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All Pizza is the Same…Right?

Make Your Own Pizza
Make Your Own Pizza
For many of us, the word “pizza” means a disk of floured crust, slathered with sauce, cheese, and a variety of different toppings, baked until warm and bubbly. Those who love traditional Italian pizza, however, are quick to point out that Sicilian pizza is altogether different.

Known as Sfincione, Sicilian pizza is distinct in many ways. The pizza itself is generally made into a large square and can be nestled snugly into a standard-sized pizza box. The dough of Sicilian pizza has 3 times the yeast as a typical American thin-crust pizza, half the flour and water, and requires two rises. The dough turns out to generally be about an inch thick, and is baked on top of a pizza pan rather than in a deep dish.

The crust of Sicilian pizza provides a foundation for pizza lovers to develop their own way to enjoy a Gourmet Sicilian pizza, both traditionally and stylistically.

Traditional Sicilian

“There’s a big difference between traditional Sicilian pizza and Sicilian-Style pizza,” said Brian Johnson, owner and proprietor of B.J. Willy’s Woodfired Pizza and Café, located in West Linn, Oregon.

First, there’s the crust. Traditional Sicilian pizza resembles focaccia, a thick Italian bread baked on a sheet in the shape of a rectangle.

“The herbs and what we know as toppings on American-style pizza are baked into the crust itself after being sautéed,” Brian added. Some of the toppings include onions, anchovies, and olives or tapenade. “If cheese is used at all, it should be caciocavallo or pecorino rather than mozzarella for a more robust flavor.”

After the crust has been coated in olive oil and rolled out, the sautéed onions should be pressed into the dough, along with pieces of anchovy and olive. Spread the cheese evenly across the top, and the pizza is ready to bake.

Sicilian-Style Pizza

Over time, Traditional Sicilian has evolved into what is known as Sicilian-Style pizza, especially popular on the East Coast. The crust is the same, but the toppings are vastly different in choice and presentation.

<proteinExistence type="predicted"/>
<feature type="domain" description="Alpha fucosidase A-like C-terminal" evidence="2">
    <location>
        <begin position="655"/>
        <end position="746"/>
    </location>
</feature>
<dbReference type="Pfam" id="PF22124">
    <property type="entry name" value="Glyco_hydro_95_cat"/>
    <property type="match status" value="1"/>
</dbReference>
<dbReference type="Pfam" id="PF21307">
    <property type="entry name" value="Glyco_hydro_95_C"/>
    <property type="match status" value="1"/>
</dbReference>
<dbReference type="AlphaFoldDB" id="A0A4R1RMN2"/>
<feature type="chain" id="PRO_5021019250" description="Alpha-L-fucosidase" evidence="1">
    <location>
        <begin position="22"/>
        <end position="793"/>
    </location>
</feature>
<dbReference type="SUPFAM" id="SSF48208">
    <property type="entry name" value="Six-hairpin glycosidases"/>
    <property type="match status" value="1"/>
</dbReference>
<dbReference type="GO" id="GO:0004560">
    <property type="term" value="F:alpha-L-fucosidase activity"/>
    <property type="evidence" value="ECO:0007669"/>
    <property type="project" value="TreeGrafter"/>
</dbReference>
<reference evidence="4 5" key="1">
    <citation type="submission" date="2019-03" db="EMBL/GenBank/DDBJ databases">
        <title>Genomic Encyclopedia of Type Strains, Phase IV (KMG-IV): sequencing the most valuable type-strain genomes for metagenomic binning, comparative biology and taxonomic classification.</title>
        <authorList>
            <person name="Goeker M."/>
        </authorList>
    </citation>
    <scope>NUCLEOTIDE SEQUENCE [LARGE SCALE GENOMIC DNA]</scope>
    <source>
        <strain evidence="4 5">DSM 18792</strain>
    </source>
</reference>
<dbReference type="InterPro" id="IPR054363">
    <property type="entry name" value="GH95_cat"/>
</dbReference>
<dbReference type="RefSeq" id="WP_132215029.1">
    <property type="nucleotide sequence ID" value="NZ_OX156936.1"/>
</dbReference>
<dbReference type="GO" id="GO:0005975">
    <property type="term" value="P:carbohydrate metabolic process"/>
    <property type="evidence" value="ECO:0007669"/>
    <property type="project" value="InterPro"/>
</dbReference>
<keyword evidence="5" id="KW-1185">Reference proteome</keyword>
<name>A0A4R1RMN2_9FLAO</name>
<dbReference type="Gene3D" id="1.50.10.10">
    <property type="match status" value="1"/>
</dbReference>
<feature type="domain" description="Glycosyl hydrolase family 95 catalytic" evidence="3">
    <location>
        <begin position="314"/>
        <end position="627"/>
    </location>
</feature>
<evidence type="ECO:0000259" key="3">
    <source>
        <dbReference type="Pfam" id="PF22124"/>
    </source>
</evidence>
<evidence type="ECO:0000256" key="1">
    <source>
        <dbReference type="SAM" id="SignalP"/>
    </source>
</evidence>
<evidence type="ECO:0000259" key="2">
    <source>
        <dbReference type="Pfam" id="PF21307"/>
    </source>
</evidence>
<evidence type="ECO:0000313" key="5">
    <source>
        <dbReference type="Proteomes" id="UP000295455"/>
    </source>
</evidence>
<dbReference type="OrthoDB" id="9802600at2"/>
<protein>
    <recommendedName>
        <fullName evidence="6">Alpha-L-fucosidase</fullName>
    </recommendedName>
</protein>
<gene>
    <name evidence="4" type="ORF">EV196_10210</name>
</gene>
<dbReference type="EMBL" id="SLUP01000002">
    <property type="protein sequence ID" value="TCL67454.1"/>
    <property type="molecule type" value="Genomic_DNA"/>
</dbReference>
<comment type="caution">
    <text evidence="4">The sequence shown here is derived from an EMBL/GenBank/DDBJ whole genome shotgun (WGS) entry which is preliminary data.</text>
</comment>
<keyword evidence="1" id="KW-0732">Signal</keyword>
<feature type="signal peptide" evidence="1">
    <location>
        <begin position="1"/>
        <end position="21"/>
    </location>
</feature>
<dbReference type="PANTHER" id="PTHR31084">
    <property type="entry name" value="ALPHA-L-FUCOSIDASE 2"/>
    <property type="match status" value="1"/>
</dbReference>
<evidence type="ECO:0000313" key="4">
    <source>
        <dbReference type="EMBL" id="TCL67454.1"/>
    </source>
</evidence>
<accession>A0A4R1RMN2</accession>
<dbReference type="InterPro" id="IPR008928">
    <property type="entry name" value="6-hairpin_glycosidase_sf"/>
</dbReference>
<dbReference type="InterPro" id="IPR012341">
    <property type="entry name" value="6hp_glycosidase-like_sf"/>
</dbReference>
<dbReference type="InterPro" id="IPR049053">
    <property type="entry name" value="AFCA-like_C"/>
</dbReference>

“Once the crust is pressed out and oiled,” Brian said, “herbs and toppings are still pressed into it like the Traditional Sicilian pizza. But instead of pecorino or caciocavallo, slices of mozzarella are laid on top of the square crust, then sauce is added on top of that.”

Top it off with breadcrumbs and romano or parmesan cheese, and serve warm and bubbly.

The Basic Recipe

Even if you don’t have a woodfired grill at your local pub, you can still enjoy the taste of Gourmet Sicilian pizza.

Sicilian Pizza Dough

  • 1 envelope active dry yeast
  • 1 teaspoon sugar
  • 1 cup warm water
  • 3 – 1/4 cups all-purpose flour
  • 1 teaspoon salt
  • 1/4 cup olive oil (you’ll need more for coating the dough)

Stir the yeast, sugar, and water in a bowl. Let it rest for 10 minutes.

Mix the flour and salt in a separate bowl, making a well in the center. Add the ¼ cup olive oil to the yeast mixture and pour into the well, working the mixture into dough with a wooden spoon.

On a lightly floured board, knead the dough, adding a little flour as needed until it’s no longer sticky. Shape the dough into a ball. Put the dough into a bowl and coat lightly with olive oil. Cover dough with a dish towel and let stand in a warm place until doubles in size (about 1 hour).

Sicilian-Style Pizza Ingredients

  • 1 recipe basic pizza dough
  • 3/4 cup olive oil
  • 2 large yellow onions, thinly sliced
  • 8 peeled canned tomatoes, finely chopped
  • Salt and black pepper (optional)
  • 1 teaspoon sugar
  • 1 pound caciocavallo or mozzarella cheese, cut into thin slices
  • 1/4 cup Pecorino Romano Cheese
  • 3 anchovies, finely chopped
  • 1 teaspoon dried oregano
  • plain bread crumbs

Sicilian-Style Pizza Directions

Saute the onion in the olive oil until soft.

  1. Add the tomatoes and sugar. Cook for 3 minutes, stirring often. Add the salt and pepper to taste. Remove the mixture from the heat and set aside to cool.
  2. Press the anchovies into the top of the dough, evenly along the surface. Layer the slices of cheese on top of the dough, one layer thick.
  3. Cover evenly with the cooled tomato sauce. Sprinkle with oregano, Romano cheese and a light layer of bread crumbs.
  4. Let your Sicilian pizza rise for 30 minutes while preheating your oven to 400 degrees fahrenheit. When the oven’s ready, bake your sfincione for 20 to 25 minutes or until the edges of the dough are golden brown and the top sizzles!
  5. Let it rest for 10 minutes and enjoy!

Kelly Wilson is a freelance writer and the author of Live Cheap and Free! Strategies to Thrive in Tough Economic Times. You can read more about using coupons to save money at www.wilsonwrites.com.


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